PARKSVILLE – Paul Dabbs is taking the stress out of custom home builds.

Established over 10 years ago, Paul Dabbs Custom Homes combines close attention to detail with a customer-oriented building process to put together some of the Island’s most breathtaking homes on time and on budget.

The company sets itself apart with its commitment to transparency throughout the project, making the construction process as stress-free as possible for its clients.

Paul started the company after decades of working in a variety of fields, including logistics and transportation.

Paul Dabbs, owner of Paul Dabbs Custom Homes

“I always excelled at whatever I did, but my previous jobs never gave me that internal sense of gratification that I craved,” he says. “In the early 2000s, I began to realize that I always loved the construction industry. From a very young age, I would be mesmerized by construction. Even as an adult, I would spend hours visiting construction sites, being amazed by the work that was being done.”

Eventually, Paul made the decision to pursue his dream and returned to school to complete a certificate in Construction Project Management. Once this was completed he and his wife Sue, decided to leave their Toronto home, moving to the Parksville area. Shortly thereafter, Paul Dabbs Custom Homes was born.

“Mentorship has been very important for my success,” he says. “When I started out, I formed a relationship with another builder who helped me to find my footing. For the first few years, I rode on his coattails, learning the business and supply chain. He helped me build relationships with some of the area’s top subcontractors, many of whom I still work with to this day.”

After about two years of mentorship, Paul moved out on his own, honing his own construction style and building a strong reputation in the region.

The exterior of the Goodrich Drive project

“On time, on budget; that’s our motto,” he says. “In logistics, you need to get the right product in the right condition at the right price at the right time. I bring that into everything I do. Creating the best possible conditions for success is at the centre of my business.”

“Paul is all about relationships,” says Sue, who handles most of the company’s office work. “He likes the one-on-one client interaction; building and fostering a relationship.”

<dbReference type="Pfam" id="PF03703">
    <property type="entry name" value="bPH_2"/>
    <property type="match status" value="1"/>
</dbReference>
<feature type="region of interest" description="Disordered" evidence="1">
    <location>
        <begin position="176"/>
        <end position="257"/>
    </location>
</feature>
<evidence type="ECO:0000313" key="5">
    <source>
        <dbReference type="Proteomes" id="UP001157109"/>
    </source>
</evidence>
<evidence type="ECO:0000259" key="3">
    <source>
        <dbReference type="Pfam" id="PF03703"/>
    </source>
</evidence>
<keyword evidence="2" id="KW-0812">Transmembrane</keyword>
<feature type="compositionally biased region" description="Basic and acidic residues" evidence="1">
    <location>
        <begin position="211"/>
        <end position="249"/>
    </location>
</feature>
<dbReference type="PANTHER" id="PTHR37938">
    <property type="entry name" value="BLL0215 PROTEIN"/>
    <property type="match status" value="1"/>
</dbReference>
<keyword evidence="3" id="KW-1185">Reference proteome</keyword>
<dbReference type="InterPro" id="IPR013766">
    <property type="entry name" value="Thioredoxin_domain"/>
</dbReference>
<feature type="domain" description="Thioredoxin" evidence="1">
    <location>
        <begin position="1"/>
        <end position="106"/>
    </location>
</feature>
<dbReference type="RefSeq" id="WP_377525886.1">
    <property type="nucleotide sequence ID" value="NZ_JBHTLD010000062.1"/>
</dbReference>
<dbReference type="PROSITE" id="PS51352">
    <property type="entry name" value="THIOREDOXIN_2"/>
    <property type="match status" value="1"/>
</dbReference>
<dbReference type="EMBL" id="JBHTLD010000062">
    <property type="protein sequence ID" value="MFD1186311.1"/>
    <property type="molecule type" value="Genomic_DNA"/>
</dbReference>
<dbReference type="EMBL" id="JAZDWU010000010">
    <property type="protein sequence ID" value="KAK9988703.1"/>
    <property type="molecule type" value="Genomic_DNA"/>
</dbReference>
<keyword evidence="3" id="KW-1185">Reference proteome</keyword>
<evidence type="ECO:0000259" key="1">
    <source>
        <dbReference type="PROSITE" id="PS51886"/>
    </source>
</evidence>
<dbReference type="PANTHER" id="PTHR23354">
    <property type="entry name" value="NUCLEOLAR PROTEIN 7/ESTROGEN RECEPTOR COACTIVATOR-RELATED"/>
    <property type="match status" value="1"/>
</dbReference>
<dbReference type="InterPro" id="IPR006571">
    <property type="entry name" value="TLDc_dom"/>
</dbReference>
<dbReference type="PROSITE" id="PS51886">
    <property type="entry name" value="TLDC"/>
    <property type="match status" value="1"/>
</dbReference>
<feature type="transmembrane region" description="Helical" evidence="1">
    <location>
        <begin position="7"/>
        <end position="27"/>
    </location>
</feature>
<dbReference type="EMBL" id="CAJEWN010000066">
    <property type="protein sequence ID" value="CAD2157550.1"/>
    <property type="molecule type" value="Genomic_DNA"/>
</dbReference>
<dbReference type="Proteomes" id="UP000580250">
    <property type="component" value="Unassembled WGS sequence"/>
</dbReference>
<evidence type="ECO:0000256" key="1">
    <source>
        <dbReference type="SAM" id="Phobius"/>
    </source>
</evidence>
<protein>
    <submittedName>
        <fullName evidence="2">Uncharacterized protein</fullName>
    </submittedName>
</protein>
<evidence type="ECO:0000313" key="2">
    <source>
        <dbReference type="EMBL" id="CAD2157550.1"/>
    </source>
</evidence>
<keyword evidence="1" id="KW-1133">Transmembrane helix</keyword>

Many of Paul’s clients move to the Island from the Lower Mainland, Interior, or even prairie provinces. In many cases, this distance would be a significant obstacle when building a custom home.

“It can be really stressful for the client if we don’t communicate properly and stick to our agreements,” he says. “When we’re in these types of situations, I send photos almost daily to the homeowners, keeping them in the loop.

“Last year, we built a house in Fanny Bay for a couple that was moving to the Island. The wife didn’t see the house at all, and the husband saw it once before it was finished. In the end, they were extremely happy with our work.”

The kitchen at the Goodrich Drive custom home

Before starting construction, Paul puts a detailed budget together for the client, which he refers to throughout the building process. As the project progresses, he keeps his clients informed on each step, letting them know if the cost is higher or lower than expected, and adjusting along the way.

“If we’re going down the wrong path with an aspect of the project, I have a conversation with the homeowner, giving them a couple of options for how to proceed,” he remarks. “I love coming up with creative solutions to big problems.”

Before the walls are put up, Paul covers the floor in chalk lines to give clients a visual representation of the home’s layout. They then walk through the home, and will often make changes on the spot, moving walls and adjusting spaces to optimize the final result.

In order to maintain this standard of care, Paul limits the number of projects to two per year.

The success of these projects would not be possible without Paul’s team of reliable sub trades.

“I’m all about respecting our tradespeople,” he says. “The people I work with are respected, and it comes back the other way. In my client contracts I include a stipulation that once a subtrade’s bill is submitted, I confirm the work is done and tell the client it’s ok to pay the bill. After that point, the agreement is that the homeowner will have five business days to pay the trade directly.”

“I make a point of having two to three go-to sub contractors in each trade. We have a good relationship with all of them, and we try to balance our workload between each company.”

On each project, Paul’s approach to building is heavily influenced by his professional background, which includes a bachelor’s degree in business from Ryerson College, a two-year logistics certificate from George Brown College in Toronto, and a background as a pilot.

“All of my professional experience and training informs what I do,” he says.

For example, before going to business school, Paul spent three years in flight school training to become a pilot, learning about aerodynamics, temperature and wind.

“I apply that knowledge to homes I’m building,” he continues. “Waterfront property is great, but it’s five degrees colder than lots that are farther from the ocean. You have to be careful about how many trees you take down in the building process, because you don’t want to freeze yourself out. Builders don’t tend to think about those things, but my background helps me to consider a wide array of variables on a build.”